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Spanish startup might be next ‘Ebay’ for personal data

“Please enter your name”: All over the internet, marketers and businesses are eager to collect valuable personal data. In Spain, a blockchain startup and a telecom multinational will now let users sell their personal information – on a marketplace they claim is better respecting privacy.

Spanish startup Wibson facilitates individuals selling their validated private data securely and anonymously. Now the company announced a strategic partnership with Madrid-based Telefónica to trial data verification on a decentralized personal data marketplace. As the Spanish startup is gaining traction, could a blockchain-based marketplace solve our data privacy concerns?

“Consumer data is now the world’s most valuable asset”
Mat Travizano, co-founder and CEO of Wibson.

Personal data is highly sought after by businesses and in particular, advertisers.  “Consumer data is now the world’s most valuable asset”, believes Wibson’s co-founder and CEO, Mat Travizano. He stated his firm belief in the value of personal data when launching Wibson’s mobile application back in October. With yesterday’s announcement of the partnership with Telefónica, the multinational corporation seems to share his view.

How does the personal data marketplace work?

Many users are unaware of the personal data that companies are fishing out of their digital footprints every day. However, Wibson’s marketplace seems on a mission to change that. The aim? “To provide consumers with an easy way to be rewarded for the personal data they create every day”, said Wibson’s co-founder and CEO, Mat Travizano.

More concretely, the personal data marketplace wants to provide a transparent display of offers, with the specific data requested, price and intended use outlined to the consumer. To make the platform secure and transparent, two features are key: First, blockchain technology; and second, Telefónicas role as a ‘notary’ to verify data.

Already back in October, Wibson launched a token. The blockchain runs on the Ethereum platform and to this day, 100,000 data have been supported.  Smart contracts are used to effect transactions between the three primary parties involved – data sellers, data buyers and notaries.

“Blockchain not only allows us to work with new business models related to personal data”, explained Telefónica’s Chief Innovation Officer, Gonzalo Martin-Villa his excitement about distributed ledger technology. “It gives us the opportunity to add a trust layer to operations and design new disruptive services.”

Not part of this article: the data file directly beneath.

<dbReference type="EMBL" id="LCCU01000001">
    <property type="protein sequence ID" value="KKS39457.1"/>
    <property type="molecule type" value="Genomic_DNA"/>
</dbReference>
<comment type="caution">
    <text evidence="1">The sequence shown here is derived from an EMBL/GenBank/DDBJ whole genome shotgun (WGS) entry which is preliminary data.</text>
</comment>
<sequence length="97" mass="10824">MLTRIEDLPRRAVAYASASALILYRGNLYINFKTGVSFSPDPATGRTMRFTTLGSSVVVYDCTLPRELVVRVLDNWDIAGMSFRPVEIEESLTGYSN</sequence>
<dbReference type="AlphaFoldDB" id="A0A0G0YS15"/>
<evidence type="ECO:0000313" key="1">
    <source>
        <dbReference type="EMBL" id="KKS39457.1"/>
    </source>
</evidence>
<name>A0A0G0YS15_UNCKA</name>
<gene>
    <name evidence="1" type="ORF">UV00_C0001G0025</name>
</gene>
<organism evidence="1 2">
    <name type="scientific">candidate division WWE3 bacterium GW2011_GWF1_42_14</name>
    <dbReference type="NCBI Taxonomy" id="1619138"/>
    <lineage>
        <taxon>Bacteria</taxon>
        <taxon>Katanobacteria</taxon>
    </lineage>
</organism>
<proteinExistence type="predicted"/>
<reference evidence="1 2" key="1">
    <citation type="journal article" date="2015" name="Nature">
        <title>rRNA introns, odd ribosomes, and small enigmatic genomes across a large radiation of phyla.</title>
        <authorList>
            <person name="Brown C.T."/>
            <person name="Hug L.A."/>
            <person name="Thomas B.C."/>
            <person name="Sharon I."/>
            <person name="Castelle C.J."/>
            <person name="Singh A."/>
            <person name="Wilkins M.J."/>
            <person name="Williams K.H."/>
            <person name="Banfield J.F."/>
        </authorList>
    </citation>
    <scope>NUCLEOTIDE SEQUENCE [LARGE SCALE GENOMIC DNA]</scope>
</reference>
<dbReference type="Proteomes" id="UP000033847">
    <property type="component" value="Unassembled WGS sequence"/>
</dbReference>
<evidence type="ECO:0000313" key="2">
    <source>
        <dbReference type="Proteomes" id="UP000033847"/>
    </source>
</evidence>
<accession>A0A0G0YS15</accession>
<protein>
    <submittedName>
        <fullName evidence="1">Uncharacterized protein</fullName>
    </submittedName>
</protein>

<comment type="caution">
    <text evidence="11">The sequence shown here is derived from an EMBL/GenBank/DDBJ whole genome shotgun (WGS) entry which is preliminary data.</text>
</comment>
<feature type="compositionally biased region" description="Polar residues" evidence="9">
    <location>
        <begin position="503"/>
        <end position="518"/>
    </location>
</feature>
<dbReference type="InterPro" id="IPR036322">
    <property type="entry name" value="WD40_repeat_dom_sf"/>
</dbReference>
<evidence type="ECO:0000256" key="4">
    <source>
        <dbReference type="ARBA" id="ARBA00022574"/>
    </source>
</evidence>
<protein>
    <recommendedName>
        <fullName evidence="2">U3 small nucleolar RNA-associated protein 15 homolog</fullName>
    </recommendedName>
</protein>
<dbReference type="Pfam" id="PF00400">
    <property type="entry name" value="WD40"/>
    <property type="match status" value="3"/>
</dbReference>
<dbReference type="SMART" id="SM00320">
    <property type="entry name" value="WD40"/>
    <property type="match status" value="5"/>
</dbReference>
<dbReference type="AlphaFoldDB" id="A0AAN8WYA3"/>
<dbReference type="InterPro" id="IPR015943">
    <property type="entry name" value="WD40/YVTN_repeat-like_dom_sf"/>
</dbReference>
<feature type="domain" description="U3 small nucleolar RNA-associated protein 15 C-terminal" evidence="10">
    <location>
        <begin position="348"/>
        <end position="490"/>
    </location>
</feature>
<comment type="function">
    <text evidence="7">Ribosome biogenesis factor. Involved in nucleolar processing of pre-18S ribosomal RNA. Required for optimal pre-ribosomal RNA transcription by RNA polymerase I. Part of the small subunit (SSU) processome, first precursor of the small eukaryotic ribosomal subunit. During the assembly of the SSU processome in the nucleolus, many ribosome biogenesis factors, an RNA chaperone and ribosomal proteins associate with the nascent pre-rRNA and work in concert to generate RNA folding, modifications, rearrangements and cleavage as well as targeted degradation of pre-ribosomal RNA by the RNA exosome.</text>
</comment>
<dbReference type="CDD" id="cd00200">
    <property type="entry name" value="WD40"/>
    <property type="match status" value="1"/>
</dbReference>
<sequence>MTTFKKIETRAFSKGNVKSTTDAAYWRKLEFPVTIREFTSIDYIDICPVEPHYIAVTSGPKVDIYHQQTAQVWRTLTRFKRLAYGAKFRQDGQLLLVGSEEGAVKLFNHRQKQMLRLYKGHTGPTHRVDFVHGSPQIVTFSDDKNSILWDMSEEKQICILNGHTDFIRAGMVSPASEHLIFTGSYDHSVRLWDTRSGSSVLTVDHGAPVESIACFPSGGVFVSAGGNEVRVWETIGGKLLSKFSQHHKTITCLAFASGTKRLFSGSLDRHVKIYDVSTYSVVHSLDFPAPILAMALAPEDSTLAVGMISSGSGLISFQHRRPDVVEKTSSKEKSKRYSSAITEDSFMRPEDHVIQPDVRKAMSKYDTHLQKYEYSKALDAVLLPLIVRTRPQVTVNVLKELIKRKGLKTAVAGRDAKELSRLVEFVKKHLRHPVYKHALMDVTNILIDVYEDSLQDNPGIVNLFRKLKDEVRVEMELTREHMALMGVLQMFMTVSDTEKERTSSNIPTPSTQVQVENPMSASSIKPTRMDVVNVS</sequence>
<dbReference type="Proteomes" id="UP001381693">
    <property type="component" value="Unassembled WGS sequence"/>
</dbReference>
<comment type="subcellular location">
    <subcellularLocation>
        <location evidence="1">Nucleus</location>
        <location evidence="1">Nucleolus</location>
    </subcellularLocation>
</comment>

Furthermore, from the point of view of the data buyer – in the main, marketers and advertisers – the role that Telefónica will play as notary is crucial.  Why? It means that the authenticity of personal data is verified and validated.

Initially, the trial will involve data obtained from Telefónica’s Movistar customers in Uruguay. Telefónica will act as a notary, assisting in verifying Movistar subscriber status relative to consumers selling their data through the Wibson marketplace

“The notary feature ensures that data in the Wibson marketplace is always authentic, recent, and high quality”, said Travizano. He believes it is a “big improvement” from the traditional way in which personal data is collected and aggregated today.

“We want to create a transparent and fair environment where consumers and data buyers, such as marketers and advertisers, are all treated fairly and can fully benefit from the free flow of data in the economy”, adds Mat Travizano from Wibson.

More Opportunities: Open Call for Blockchain Startups

Telefónica’s new enthusiasm for blockchain technology is also fuelling initiatives geared at the startup world. Through its ‘Open Future’ initiative, the company put out a call for proposals from innovative startups earlier this week.  

Open Future is a global network of more than 50 innovation spaces located in nine countries.  It is looking for technological startups within the categories of blockchain, Internet of Things (IoT), big data, gaming, artificial intelligence (AI), virtual reality and biotechnology.The company wants to attract startups that “can offer significant evolution solutions for the business ecosystem”.  More specifically, Telefónica is interested in finding startups which “revolutionize traditional ecosystems through new technologies, with special attention to the latest trends”.

Five Spanish startup incubators will collaborate with Telefónica in relation to the programme.  The hubs are Fusion Pro Autonomos, Grand Via (Madrid), The Pyramid (Barcelona), The Prison (Segovia) and Carthago (Murcia).  

  • Interested? Startups have until March 20 to register for the ‘Open Future’ call.
  • For more information, please visit the program website.
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Pat is a writer from the West of Ireland - currently living and working in Medellín, Colombia. He has always had an inquiring mind when it comes to new technology. His discovery of Bitcoin back in 2013 slowly led to a realisation of the implications of the underlying tech. As a consequence, Pat’s passion for blockchain technology has led him to focus his writing on the subject.

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